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Molecular oxygen in interstellar clouds

Priscilla Marechal

DEMIRM, Observatoire de Paris, FRANCE


The prospects for detection of interstellar depend on its abundance and its excitation. Our results shown the importance of the ratio for the emmissivity of and the role of molecular oxygen in the thermal balance. has not yet been detected in interstellar clouds but we obtained the first tentative detection of .


1. Introduction

According to chemical models, is one of the most important carriers of oxygen in molecular clouds, predicted to be as abundant as . This fact encourages attempts to observe despite low line strengths of submillimeter magnetic dipole transitions of this molecule. The balloon-borne telescope PRONAOS-SMH (Beaudin et al. (1994)) should observe the 368 GHz line of . To prepare the mission, we must select as well as possible molecular clouds which should have high intensity in this line. Thus, I inserted the processes of radiative and collisional transfer between rotational levels of this molecule in a model which works out chemical and thermal balance in molecular clouds (Warin et al. (1995)). In addition I briefly present results obtained during an observing session made at POM-2 telescope (Castets et al. (1988)) to detect the 234 GHz line of the isotopomer (Pagani et al. (1994),Pagani et al. (1995)).

2. Modelling the chemistry and the rotational excitation of oxygen

2.1. The steady state model

Figure 1: The steady state model of interstellar clouds

The abundances of chemical species and the temperature profile throughout a molecular cloud are obtained by solving, in a self-consistent way, a radiative transfer equation for UV photons - taking into account absorption by both dust and gas - the chemical balance equations and a thermal balance equation. The atomic and molecular spectral lines are obtained by adding the statistical equilibrium equations which lead to the fine structure and the rotational population of the species. The complete process is iterative and is illustrated in Figure 1.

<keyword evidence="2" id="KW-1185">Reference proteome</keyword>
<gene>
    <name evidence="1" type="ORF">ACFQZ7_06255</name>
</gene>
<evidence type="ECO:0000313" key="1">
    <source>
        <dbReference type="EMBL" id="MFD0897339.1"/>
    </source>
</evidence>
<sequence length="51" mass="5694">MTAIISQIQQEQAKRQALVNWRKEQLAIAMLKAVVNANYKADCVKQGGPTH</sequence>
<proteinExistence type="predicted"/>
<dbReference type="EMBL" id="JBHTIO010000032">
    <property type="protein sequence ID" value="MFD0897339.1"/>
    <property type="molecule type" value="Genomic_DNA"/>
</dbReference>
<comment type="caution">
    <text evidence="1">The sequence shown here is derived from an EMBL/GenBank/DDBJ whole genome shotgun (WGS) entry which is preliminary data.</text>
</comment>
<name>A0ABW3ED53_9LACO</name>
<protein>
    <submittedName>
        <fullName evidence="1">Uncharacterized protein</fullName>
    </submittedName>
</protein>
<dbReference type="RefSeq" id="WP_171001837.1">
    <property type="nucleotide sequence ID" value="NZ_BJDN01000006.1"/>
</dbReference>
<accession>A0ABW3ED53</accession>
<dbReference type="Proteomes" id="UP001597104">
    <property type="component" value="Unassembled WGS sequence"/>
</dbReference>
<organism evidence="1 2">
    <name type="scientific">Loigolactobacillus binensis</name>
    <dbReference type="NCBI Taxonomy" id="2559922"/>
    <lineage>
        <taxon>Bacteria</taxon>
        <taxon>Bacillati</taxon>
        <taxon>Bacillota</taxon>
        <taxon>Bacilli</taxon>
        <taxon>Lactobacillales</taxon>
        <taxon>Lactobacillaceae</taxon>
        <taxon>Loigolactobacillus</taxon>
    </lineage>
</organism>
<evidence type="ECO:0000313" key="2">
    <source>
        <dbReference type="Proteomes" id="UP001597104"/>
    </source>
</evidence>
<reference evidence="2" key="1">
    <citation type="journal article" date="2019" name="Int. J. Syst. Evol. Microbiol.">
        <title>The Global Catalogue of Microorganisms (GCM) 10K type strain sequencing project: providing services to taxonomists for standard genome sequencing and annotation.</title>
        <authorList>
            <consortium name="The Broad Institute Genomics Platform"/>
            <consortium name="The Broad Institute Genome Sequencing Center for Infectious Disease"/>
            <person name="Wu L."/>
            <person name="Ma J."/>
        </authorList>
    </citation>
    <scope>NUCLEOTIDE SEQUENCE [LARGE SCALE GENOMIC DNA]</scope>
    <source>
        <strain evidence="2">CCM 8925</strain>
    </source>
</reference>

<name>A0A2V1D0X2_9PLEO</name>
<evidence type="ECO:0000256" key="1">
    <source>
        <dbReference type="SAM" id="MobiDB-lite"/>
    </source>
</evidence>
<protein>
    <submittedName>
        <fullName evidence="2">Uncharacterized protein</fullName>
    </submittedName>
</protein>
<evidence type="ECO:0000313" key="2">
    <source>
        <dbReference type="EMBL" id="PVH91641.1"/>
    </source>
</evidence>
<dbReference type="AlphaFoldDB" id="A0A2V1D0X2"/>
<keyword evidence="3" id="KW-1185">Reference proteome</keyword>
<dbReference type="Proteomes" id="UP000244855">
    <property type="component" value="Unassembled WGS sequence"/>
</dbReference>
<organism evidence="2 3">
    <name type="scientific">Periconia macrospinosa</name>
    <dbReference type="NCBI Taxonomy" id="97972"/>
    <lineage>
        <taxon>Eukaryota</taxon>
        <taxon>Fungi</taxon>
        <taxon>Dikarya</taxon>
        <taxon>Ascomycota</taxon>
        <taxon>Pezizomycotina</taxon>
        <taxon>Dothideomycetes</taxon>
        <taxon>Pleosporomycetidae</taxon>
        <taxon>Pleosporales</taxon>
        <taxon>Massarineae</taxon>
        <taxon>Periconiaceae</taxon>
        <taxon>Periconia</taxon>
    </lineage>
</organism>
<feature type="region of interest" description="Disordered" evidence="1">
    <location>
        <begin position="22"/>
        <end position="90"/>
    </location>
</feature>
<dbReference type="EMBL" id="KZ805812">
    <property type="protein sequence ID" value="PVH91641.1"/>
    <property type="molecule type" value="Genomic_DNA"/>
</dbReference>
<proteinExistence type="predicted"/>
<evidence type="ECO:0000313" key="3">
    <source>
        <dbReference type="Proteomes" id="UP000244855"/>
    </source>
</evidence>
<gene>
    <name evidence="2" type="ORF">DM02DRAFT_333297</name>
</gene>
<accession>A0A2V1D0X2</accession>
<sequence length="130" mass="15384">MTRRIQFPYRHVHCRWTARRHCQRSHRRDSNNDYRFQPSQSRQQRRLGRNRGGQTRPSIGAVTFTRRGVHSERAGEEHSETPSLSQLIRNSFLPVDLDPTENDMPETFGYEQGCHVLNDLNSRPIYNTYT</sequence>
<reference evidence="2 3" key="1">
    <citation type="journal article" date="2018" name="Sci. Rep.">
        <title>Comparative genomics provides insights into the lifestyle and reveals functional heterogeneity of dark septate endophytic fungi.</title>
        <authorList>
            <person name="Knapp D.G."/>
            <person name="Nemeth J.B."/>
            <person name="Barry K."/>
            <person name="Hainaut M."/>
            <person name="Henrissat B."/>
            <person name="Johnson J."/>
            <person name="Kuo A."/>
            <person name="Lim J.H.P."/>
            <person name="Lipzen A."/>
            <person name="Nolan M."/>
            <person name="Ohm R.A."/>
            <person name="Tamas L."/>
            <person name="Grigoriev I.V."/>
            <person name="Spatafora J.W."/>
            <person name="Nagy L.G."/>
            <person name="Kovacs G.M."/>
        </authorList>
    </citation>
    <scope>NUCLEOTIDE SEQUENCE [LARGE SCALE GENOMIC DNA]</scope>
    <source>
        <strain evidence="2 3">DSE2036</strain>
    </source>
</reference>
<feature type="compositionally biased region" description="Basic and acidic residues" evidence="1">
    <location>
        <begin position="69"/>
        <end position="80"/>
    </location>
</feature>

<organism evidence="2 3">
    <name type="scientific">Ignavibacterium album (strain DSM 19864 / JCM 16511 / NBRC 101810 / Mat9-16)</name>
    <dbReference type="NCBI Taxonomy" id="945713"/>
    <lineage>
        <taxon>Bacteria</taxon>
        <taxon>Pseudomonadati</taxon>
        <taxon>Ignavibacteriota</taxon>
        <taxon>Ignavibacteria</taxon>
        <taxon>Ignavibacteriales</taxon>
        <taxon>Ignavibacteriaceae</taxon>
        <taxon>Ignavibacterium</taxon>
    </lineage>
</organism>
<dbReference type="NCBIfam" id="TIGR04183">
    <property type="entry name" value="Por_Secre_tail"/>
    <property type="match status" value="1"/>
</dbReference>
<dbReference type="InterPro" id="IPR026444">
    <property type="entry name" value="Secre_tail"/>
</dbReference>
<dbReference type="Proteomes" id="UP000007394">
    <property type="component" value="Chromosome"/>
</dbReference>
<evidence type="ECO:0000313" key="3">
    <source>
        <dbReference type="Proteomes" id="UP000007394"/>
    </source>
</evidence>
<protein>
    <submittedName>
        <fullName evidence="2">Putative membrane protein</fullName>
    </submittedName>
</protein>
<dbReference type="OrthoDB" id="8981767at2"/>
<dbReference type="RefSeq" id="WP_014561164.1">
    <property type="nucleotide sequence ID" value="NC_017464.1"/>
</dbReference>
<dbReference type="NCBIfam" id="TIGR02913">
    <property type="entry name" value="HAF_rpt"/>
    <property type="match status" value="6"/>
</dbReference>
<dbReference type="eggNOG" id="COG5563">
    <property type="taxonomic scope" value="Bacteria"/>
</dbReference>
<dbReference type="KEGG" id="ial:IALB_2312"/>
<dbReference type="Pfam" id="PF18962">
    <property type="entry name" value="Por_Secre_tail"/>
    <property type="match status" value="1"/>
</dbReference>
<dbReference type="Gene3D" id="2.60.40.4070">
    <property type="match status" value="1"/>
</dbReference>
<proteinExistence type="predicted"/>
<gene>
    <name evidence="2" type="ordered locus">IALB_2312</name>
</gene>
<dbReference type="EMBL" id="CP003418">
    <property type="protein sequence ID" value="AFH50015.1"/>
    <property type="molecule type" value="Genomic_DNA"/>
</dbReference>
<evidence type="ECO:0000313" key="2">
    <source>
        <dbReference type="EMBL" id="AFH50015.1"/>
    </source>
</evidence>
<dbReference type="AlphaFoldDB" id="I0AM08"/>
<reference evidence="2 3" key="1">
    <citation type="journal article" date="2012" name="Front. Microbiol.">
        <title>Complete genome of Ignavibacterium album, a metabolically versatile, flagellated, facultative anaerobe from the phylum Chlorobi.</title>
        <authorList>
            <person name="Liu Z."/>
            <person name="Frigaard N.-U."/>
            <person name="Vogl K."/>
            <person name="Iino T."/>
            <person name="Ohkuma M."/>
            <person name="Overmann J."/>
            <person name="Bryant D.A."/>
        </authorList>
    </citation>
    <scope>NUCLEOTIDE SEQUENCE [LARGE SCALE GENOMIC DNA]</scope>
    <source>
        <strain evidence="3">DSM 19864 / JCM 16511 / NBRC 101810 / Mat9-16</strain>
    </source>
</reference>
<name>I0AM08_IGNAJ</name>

The chemistry takes into account 136 chemical species and about 2,800 reactions. In the case of , the main production route is the reaction:

is mainly destroyed by photodissociation, photoionization and collisions with and :

2.2. Level population of oxygen

Figure 2: a) rotational levels of , b) radiative transitions and Einstein coefficients for the first levels

To obtain the rotational population of , we take into account the following processes: spontaneous emission, stimulated emission and absorption of the ambient background radiation, excitation and de-excitation by collisions with and . The model takes into account the 24 first rotational levels of .

The ground electronic state of is a state with two unpaired electrons. So its rotational levels are described by the rotational quantum number N and the total angular momentum quantum number as illustrated by Figure 2a:

consists of two identical atoms obeying to the Bose-Einstein statistics so that rotational levels with even value of do not occur. Since is homopolar, it has no permanent electric dipole moment. Hence the radiative transitions obey to selection rules of magnetic dipole transitions as shown in Figure 2b for the first levels of the molecule:

The collisional rates are taken from Black & Smith (1984) who derived their values from experimental data about collisions between and . These rates are however very uncertain and inclusion in the model of collision rates deduced from theoretical calculations (Corey et al. (1986)) are in progress.

2.3. Results

Table 1: Oxygen-bearing molecules in ``standard'' molecular clouds models: represents the visual extinction througout the whole cloud